The London Times4 April 1919

PERSIAN AMBITIONS

CLOSER RELATIONS WITH GREAT BRITAIN.
(FROM OUR OWN CORRESPONDENT.)

TEHERAN. MARCH 22 (delayed).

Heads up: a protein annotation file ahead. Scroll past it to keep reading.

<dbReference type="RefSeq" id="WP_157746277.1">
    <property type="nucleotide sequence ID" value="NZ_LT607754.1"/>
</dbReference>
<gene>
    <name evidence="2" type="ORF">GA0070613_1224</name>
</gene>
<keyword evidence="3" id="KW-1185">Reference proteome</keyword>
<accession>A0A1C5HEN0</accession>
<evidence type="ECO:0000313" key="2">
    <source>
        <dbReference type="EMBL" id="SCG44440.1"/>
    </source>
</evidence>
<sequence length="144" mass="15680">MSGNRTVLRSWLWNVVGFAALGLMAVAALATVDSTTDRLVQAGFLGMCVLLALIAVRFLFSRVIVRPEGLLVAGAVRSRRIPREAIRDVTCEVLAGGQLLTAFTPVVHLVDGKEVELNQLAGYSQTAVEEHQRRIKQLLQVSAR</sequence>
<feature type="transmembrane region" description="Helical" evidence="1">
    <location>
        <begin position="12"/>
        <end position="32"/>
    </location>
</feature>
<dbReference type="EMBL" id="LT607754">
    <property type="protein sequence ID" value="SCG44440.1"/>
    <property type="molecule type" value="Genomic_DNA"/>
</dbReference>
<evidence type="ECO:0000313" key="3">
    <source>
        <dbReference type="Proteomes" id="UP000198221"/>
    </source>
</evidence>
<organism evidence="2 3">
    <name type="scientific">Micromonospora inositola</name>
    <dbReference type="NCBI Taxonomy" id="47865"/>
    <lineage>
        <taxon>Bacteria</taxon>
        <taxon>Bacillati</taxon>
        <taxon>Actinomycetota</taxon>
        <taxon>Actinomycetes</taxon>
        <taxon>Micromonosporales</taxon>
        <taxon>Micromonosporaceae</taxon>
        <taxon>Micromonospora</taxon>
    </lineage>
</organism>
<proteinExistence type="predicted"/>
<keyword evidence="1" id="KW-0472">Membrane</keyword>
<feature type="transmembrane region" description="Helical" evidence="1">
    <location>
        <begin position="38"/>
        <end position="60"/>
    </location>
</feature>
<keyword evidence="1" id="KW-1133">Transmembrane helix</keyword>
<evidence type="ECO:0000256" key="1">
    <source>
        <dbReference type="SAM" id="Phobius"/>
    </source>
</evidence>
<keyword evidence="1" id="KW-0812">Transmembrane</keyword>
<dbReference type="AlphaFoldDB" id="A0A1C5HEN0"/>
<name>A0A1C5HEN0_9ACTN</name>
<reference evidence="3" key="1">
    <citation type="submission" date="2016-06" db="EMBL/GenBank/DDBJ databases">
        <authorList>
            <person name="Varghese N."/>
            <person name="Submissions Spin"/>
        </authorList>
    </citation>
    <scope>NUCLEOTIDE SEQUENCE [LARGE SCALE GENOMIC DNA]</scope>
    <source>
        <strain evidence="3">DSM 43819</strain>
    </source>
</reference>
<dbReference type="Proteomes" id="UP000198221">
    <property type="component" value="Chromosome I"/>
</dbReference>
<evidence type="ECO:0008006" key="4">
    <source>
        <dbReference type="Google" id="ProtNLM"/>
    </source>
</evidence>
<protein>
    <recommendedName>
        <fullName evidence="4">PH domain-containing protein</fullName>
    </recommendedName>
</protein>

There is much loose speculation here about possible awards by the Peace Conference in favour of Persia. The newspapers publish fantastic estimates of the damage done by the belligerent forces and dreams of extended dominion over regions which Persia has neither the capacity, the arms, nor the resources to govern. General approbation is expressed of the friendly behaviour of the British troops in Persia, and the trend of public opinion generally is towards closer relations with Great Britain. Meantime the Cabinet is struggling to make headway with internal affairs. Experienced governors have been sent to troublesome provinces and efforts made to provide them with the means to enforce their authority. Discarding the old dread of Russian dominance, the Government is making more use of the Cossack Division, and is also organizing a central brigade under some of the Gendarmerie personnel as the nucleus of a uniform force. The South Persia Rifles, the force raised by Sir Percy Sykes, are retained at Fars in reduced numbers, pending their transfer to the Persian Government. No sign is yet apparent of any systematic plan to remedy the extravagance and venality admittedly rife throughout the public services. True, elections are proceeding, and a Mejlissmay assemble nominally competent to deal with such questions, and the Cabinet perhaps expects to find in it the strength and perseverance needed to enforce reform despite prejudice and corruption. But Persian Assemblies have not yet learnt to voice or impose the real desires of the people and hitherto have been fickle and short-lived. The Allied Consuls at Tabriz have resumed their duties, which were suspended by the Turkish occupation. The province submits to Persian rule, although the local Government lacks strength to repress tribal and factional disorders, and a section of the Turkish-speaking population retains a furitive desire for union with Caucasian Azerbaijan. The thorny question of the resettlement of the Assyrian and Armenian refugees from the Urmia region is becoming urgent. It is estimated that about 2,000 stayed on under the Turks, but 13,000 are still in Mesopotamia, 5,000 at Hamadan and Kasvin, while 1,000 have already arrived at Tabriz and are filtering back to their homes. Firm measures are necessary to regulate the restitution of property and to repress strife. The Kurdish chief Simko heads a movement to prevent their return. The Jungalis of Gilan still refuse submission to the Government, despite patient negotiations, and the situation has reached the point where sterner measures may be necessary to restore the allegiance of that province. Three noted brigands, Rejebali, Jafarkuli, and Rezajuzdani, are still marauding in the Isfahan and Yezd provinces, but the Bakhtiap Governor of Isfahan has given an undertaking to end their activities at an early date.



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